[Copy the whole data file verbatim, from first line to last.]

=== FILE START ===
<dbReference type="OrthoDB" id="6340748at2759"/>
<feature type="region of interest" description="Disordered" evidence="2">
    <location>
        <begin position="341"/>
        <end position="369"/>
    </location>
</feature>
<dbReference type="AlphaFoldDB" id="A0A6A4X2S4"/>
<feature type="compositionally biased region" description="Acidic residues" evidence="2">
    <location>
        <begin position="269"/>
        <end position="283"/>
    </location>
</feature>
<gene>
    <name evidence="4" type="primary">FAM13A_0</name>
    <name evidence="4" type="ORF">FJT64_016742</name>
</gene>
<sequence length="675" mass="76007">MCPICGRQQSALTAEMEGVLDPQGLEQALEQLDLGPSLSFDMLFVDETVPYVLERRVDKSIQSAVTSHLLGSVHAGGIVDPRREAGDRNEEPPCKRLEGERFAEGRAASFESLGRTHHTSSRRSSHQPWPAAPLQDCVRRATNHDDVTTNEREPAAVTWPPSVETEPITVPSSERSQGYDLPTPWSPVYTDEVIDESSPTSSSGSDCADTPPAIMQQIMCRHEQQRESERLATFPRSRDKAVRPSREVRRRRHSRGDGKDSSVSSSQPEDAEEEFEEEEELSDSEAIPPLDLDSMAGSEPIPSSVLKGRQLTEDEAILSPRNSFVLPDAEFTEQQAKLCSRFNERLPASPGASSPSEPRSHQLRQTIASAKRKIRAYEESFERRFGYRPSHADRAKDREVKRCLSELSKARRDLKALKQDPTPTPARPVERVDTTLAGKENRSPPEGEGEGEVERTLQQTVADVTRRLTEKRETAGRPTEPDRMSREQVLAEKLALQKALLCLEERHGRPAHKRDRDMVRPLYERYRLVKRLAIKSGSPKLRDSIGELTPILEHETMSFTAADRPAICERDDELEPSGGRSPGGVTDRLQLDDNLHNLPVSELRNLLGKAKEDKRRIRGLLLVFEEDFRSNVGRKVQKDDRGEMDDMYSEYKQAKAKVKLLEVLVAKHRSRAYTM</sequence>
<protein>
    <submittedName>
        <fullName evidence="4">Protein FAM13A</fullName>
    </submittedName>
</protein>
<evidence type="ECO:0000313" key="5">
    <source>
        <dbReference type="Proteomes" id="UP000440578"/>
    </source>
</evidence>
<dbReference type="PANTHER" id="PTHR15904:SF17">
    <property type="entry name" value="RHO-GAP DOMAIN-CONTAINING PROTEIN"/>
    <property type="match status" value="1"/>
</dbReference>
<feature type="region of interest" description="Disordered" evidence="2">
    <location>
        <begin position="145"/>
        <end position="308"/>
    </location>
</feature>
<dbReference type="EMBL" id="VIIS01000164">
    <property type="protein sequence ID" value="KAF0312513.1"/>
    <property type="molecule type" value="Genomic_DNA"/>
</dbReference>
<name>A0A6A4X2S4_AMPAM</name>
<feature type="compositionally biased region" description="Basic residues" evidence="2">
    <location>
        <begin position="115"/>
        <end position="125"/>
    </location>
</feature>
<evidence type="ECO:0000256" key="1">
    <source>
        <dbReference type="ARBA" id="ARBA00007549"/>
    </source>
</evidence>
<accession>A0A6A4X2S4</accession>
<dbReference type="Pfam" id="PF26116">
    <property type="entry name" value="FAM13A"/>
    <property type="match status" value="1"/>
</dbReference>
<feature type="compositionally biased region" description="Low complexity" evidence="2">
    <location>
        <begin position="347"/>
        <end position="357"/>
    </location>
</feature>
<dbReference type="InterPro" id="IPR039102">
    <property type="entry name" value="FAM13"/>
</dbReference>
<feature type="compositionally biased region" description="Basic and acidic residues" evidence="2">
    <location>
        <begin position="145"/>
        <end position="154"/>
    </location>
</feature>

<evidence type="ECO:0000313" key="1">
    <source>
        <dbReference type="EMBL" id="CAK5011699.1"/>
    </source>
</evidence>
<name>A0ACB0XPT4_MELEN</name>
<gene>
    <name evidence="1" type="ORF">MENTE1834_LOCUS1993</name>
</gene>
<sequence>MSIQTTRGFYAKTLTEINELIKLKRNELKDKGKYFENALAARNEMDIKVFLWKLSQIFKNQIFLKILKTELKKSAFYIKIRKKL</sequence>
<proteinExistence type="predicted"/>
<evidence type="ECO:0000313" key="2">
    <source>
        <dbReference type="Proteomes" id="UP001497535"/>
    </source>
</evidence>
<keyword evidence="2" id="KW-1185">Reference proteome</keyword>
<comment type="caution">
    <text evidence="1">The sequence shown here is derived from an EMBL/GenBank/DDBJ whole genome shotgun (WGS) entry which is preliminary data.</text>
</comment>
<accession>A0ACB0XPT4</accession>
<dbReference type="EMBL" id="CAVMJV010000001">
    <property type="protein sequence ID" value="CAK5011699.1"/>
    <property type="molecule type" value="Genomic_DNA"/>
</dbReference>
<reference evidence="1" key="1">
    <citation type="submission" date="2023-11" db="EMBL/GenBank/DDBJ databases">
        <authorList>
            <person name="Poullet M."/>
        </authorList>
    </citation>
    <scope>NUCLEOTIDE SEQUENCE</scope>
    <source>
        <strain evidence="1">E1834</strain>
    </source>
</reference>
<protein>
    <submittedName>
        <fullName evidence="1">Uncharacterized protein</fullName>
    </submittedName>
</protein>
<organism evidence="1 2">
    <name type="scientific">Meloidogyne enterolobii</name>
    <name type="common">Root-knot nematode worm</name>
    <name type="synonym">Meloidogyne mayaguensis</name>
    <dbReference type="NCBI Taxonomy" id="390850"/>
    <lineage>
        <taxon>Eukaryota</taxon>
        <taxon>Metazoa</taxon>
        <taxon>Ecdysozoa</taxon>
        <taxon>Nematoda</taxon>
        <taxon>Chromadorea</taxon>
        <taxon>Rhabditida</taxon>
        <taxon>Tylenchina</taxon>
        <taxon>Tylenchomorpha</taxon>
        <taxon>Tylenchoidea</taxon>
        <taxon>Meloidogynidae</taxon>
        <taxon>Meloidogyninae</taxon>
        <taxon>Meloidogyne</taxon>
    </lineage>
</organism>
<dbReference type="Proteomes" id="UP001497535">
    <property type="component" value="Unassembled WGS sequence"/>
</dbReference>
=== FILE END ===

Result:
<dbReference type="OrthoDB" id="6340748at2759"/>
<feature type="region of interest" description="Disordered" evidence="2">
    <location>
        <begin position="341"/>
        <end position="369"/>
    </location>
</feature>
<dbReference type="AlphaFoldDB" id="A0A6A4X2S4"/>
<feature type="compositionally biased region" description="Acidic residues" evidence="2">
    <location>
        <begin position="269"/>
        <end position="283"/>
    </location>
</feature>
<gene>
    <name evidence="4" type="primary">FAM13A_0</name>
    <name evidence="4" type="ORF">FJT64_016742</name>
</gene>
<sequence length="675" mass="76007">MCPICGRQQSALTAEMEGVLDPQGLEQALEQLDLGPSLSFDMLFVDETVPYVLERRVDKSIQSAVTSHLLGSVHAGGIVDPRREAGDRNEEPPCKRLEGERFAEGRAASFESLGRTHHTSSRRSSHQPWPAAPLQDCVRRATNHDDVTTNEREPAAVTWPPSVETEPITVPSSERSQGYDLPTPWSPVYTDEVIDESSPTSSSGSDCADTPPAIMQQIMCRHEQQRESERLATFPRSRDKAVRPSREVRRRRHSRGDGKDSSVSSSQPEDAEEEFEEEEELSDSEAIPPLDLDSMAGSEPIPSSVLKGRQLTEDEAILSPRNSFVLPDAEFTEQQAKLCSRFNERLPASPGASSPSEPRSHQLRQTIASAKRKIRAYEESFERRFGYRPSHADRAKDREVKRCLSELSKARRDLKALKQDPTPTPARPVERVDTTLAGKENRSPPEGEGEGEVERTLQQTVADVTRRLTEKRETAGRPTEPDRMSREQVLAEKLALQKALLCLEERHGRPAHKRDRDMVRPLYERYRLVKRLAIKSGSPKLRDSIGELTPILEHETMSFTAADRPAICERDDELEPSGGRSPGGVTDRLQLDDNLHNLPVSELRNLLGKAKEDKRRIRGLLLVFEEDFRSNVGRKVQKDDRGEMDDMYSEYKQAKAKVKLLEVLVAKHRSRAYTM</sequence>
<protein>
    <submittedName>
        <fullName evidence="4">Protein FAM13A</fullName>
    </submittedName>
</protein>
<evidence type="ECO:0000313" key="5">
    <source>
        <dbReference type="Proteomes" id="UP000440578"/>
    </source>
</evidence>
<dbReference type="PANTHER" id="PTHR15904:SF17">
    <property type="entry name" value="RHO-GAP DOMAIN-CONTAINING PROTEIN"/>
    <property type="match status" value="1"/>
</dbReference>
<feature type="region of interest" description="Disordered" evidence="2">
    <location>
        <begin position="145"/>
        <end position="308"/>
    </location>
</feature>
<dbReference type="EMBL" id="VIIS01000164">
    <property type="protein sequence ID" value="KAF0312513.1"/>
    <property type="molecule type" value="Genomic_DNA"/>
</dbReference>
<name>A0A6A4X2S4_AMPAM</name>
<feature type="compositionally biased region" description="Basic residues" evidence="2">
    <location>
        <begin position="115"/>
        <end position="125"/>
    </location>
</feature>
<evidence type="ECO:0000256" key="1">
    <source>
        <dbReference type="ARBA" id="ARBA00007549"/>
    </source>
</evidence>
<accession>A0A6A4X2S4</accession>
<dbReference type="Pfam" id="PF26116">
    <property type="entry name" value="FAM13A"/>
    <property type="match status" value="1"/>
</dbReference>
<feature type="compositionally biased region" description="Low complexity" evidence="2">
    <location>
        <begin position="347"/>
        <end position="357"/>
    </location>
</feature>
<dbReference type="InterPro" id="IPR039102">
    <property type="entry name" value="FAM13"/>
</dbReference>
<feature type="compositionally biased region" description="Basic and acidic residues" evidence="2">
    <location>
        <begin position="145"/>
        <end position="154"/>
    </location>
</feature>

<evidence type="ECO:0000313" key="1">
    <source>
        <dbReference type="EMBL" id="CAK5011699.1"/>
    </source>
</evidence>
<name>A0ACB0XPT4_MELEN</name>
<gene>
    <name evidence="1" type="ORF">MENTE1834_LOCUS1993</name>
</gene>
<sequence>MSIQTTRGFYAKTLTEINELIKLKRNELKDKGKYFENALAARNEMDIKVFLWKLSQIFKNQIFLKILKTELKKSAFYIKIRKKL</sequence>
<proteinExistence type="predicted"/>
<evidence type="ECO:0000313" key="2">
    <source>
        <dbReference type="Proteomes" id="UP001497535"/>
    </source>
</evidence>
<keyword evidence="2" id="KW-1185">Reference proteome</keyword>
<comment type="caution">
    <text evidence="1">The sequence shown here is derived from an EMBL/GenBank/DDBJ whole genome shotgun (WGS) entry which is preliminary data.</text>
</comment>
<accession>A0ACB0XPT4</accession>
<dbReference type="EMBL" id="CAVMJV010000001">
    <property type="protein sequence ID" value="CAK5011699.1"/>
    <property type="molecule type" value="Genomic_DNA"/>
</dbReference>
<reference evidence="1" key="1">
    <citation type="submission" date="2023-11" db="EMBL/GenBank/DDBJ databases">
        <authorList>
            <person name="Poullet M."/>
        </authorList>
    </citation>
    <scope>NUCLEOTIDE SEQUENCE</scope>
    <source>
        <strain evidence="1">E1834</strain>
    </source>
</reference>
<protein>
    <submittedName>
        <fullName evidence="1">Uncharacterized protein</fullName>
    </submittedName>
</protein>
<organism evidence="1 2">
    <name type="scientific">Meloidogyne enterolobii</name>
    <name type="common">Root-knot nematode worm</name>
    <name type="synonym">Meloidogyne mayaguensis</name>
    <dbReference type="NCBI Taxonomy" id="390850"/>
    <lineage>
        <taxon>Eukaryota</taxon>
        <taxon>Metazoa</taxon>
        <taxon>Ecdysozoa</taxon>
        <taxon>Nematoda</taxon>
        <taxon>Chromadorea</taxon>
        <taxon>Rhabditida</taxon>
        <taxon>Tylenchina</taxon>
        <taxon>Tylenchomorpha</taxon>
        <taxon>Tylenchoidea</taxon>
        <taxon>Meloidogynidae</taxon>
        <taxon>Meloidogyninae</taxon>
        <taxon>Meloidogyne</taxon>
    </lineage>
</organism>
<dbReference type="Proteomes" id="UP001497535">
    <property type="component" value="Unassembled WGS sequence"/>
</dbReference>